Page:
This thesis specially deals with the question “how does deconstruction make a space to let “absurdism” come into the prison-house of text? In Franz Kafka the Trial (1925) Kafka’s language and techniques has reformulated the relationship between deconstruction and absurdism and changed the manner in which they are related through his novel The Trial. According to Derrida, literature stands on the edge of everything, almost beyond everything, including itself. (Derrida’s, Act of Literature, ed. by Derek Attridge (New York: Routledge, 1992), p.47.
British colonialism has many impacts on the colonized people in the island of Trinidad; this is seen throughout the novel in the actions of the protagonist. Mr.Biswas is influenced by the British culture; he neglects his Hindu origin and adopts the values of the British colonizers. The imitation of the British colonizes leads Mr.Biswas to endure a lot of suffering during his life because he is trapped between two cultures. He tends to follow the English education instead of the Hindu one, he reads a lot of English poetry and from his school he got Bell's Standard Elocutionist which he often reads. On the other hand, he does not read what the pundit Jairum recommended (Ramayana); he does not follow what the Jarium aims to teach him because he ignores the traditional Hindu side by which he is bound with the blood that runs through his veins.
Therefore, the injustices and inequalities of our world today are clearly communicated and observed through Andy Mulligan’s novel. In Andy Mulligan’s novel Trash, he has made a firm statement about the inequalities and injustices in the world today. One example of this is seen throughout the theme Wealth, which is explored frequently throughout his novel. The quotes “... he’d (Zapanta) built himself a palace, for the king he thought he was. (pg.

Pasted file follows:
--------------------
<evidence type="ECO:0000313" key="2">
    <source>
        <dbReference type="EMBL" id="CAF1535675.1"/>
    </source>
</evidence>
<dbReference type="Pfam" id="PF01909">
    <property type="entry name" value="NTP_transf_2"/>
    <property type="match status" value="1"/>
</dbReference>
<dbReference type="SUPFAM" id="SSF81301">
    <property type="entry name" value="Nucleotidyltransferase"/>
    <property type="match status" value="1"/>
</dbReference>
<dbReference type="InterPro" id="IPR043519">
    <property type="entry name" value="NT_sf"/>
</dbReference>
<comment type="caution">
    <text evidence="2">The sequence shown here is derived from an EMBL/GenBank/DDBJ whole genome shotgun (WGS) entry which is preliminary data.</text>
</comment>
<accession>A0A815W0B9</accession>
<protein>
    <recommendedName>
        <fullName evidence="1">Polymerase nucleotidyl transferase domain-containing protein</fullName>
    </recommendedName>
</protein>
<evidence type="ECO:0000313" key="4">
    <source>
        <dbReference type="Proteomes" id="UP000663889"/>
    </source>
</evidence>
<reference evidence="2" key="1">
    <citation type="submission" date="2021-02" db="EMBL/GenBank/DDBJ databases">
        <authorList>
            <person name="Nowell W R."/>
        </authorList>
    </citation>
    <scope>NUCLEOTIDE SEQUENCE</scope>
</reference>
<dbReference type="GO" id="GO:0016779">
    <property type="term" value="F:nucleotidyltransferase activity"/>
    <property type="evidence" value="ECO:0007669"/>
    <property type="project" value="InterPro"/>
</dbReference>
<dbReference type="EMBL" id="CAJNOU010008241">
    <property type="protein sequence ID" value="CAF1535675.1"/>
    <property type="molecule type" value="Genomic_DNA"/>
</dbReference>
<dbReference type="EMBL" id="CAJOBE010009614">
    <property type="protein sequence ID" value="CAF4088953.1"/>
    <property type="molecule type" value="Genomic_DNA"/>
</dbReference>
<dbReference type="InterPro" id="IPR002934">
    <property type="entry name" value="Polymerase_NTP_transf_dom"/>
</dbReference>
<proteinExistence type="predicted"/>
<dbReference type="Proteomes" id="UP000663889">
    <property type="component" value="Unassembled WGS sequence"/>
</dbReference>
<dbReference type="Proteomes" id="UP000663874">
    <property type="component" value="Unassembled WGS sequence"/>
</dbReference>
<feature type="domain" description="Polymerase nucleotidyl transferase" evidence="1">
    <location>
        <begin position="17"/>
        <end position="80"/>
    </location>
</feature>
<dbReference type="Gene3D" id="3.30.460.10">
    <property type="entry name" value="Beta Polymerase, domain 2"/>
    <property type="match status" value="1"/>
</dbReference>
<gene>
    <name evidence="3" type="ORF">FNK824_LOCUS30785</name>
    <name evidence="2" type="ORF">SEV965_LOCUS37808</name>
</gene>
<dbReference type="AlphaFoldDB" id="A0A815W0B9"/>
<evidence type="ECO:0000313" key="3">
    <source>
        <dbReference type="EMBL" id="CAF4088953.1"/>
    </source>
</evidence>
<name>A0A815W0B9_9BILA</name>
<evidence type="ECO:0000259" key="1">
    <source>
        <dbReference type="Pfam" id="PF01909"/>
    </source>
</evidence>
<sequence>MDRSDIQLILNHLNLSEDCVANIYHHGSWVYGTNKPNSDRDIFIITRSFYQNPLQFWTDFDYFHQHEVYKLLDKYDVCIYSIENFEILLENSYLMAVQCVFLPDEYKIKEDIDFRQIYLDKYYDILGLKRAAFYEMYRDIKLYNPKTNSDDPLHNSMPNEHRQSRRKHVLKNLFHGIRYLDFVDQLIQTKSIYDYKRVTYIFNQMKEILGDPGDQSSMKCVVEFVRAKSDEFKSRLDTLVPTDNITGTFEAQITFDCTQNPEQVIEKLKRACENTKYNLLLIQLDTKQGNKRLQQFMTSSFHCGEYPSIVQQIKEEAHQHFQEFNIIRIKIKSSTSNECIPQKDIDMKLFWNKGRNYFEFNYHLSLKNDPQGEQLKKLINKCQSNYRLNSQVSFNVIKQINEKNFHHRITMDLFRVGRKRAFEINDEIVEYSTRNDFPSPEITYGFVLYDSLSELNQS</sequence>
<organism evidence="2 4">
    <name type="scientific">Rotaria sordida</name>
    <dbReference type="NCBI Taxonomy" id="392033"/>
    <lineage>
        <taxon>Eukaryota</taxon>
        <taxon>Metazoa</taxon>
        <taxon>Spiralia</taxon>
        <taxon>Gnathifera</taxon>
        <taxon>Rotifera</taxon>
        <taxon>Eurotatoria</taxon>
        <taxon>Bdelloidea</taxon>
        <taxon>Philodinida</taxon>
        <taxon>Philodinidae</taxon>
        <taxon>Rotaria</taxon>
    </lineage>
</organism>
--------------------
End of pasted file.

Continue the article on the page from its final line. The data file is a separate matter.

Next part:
As argued by Homi K. Bhabha in The Location of the Culture that India by turns appalled and fascinated the Britishers hence surfacing their ambivalent and hybrid identities, it is found that a few colonial British-Indian poets kept jostling between their emotional involvement with India and their ideological commitments to the British Empire. John Leyden’s “Ode to an Indian Gold Coin” presents that he lived in a constant contradiction between British imperialism and his yearning for India. Rudyard Kipling, popularly known as “the bard of Empire” (Sullivan 9), though longed for England at times but he felt at home in India or no where else. This ambivalence is pertinent in some of his poems such as “In Springtime,” “In Partibus” and “The Ballad of East and West” e.g. in “The Ballad of East and West,” he begins by stating “Oh, East is East, and West is West, and never the twain shall meet,/ Till Earth and Sky stand presently at God’s great Judgement seat;” but then immediately adds “But there is neither East nor West, Border, nor Breed, nor Birth,/ When two strong men stand face to face, though they come from the ends of the earth!”
He is unhappy about the cultural and spiritual life of Trinidad, he feels disgruntle from India and in England. In the interview with Roland Bryden in 1973, Naipaul remarked, “all my works are really one I am really writing one big book. I come to the conclusion that, considering the nature of the society I came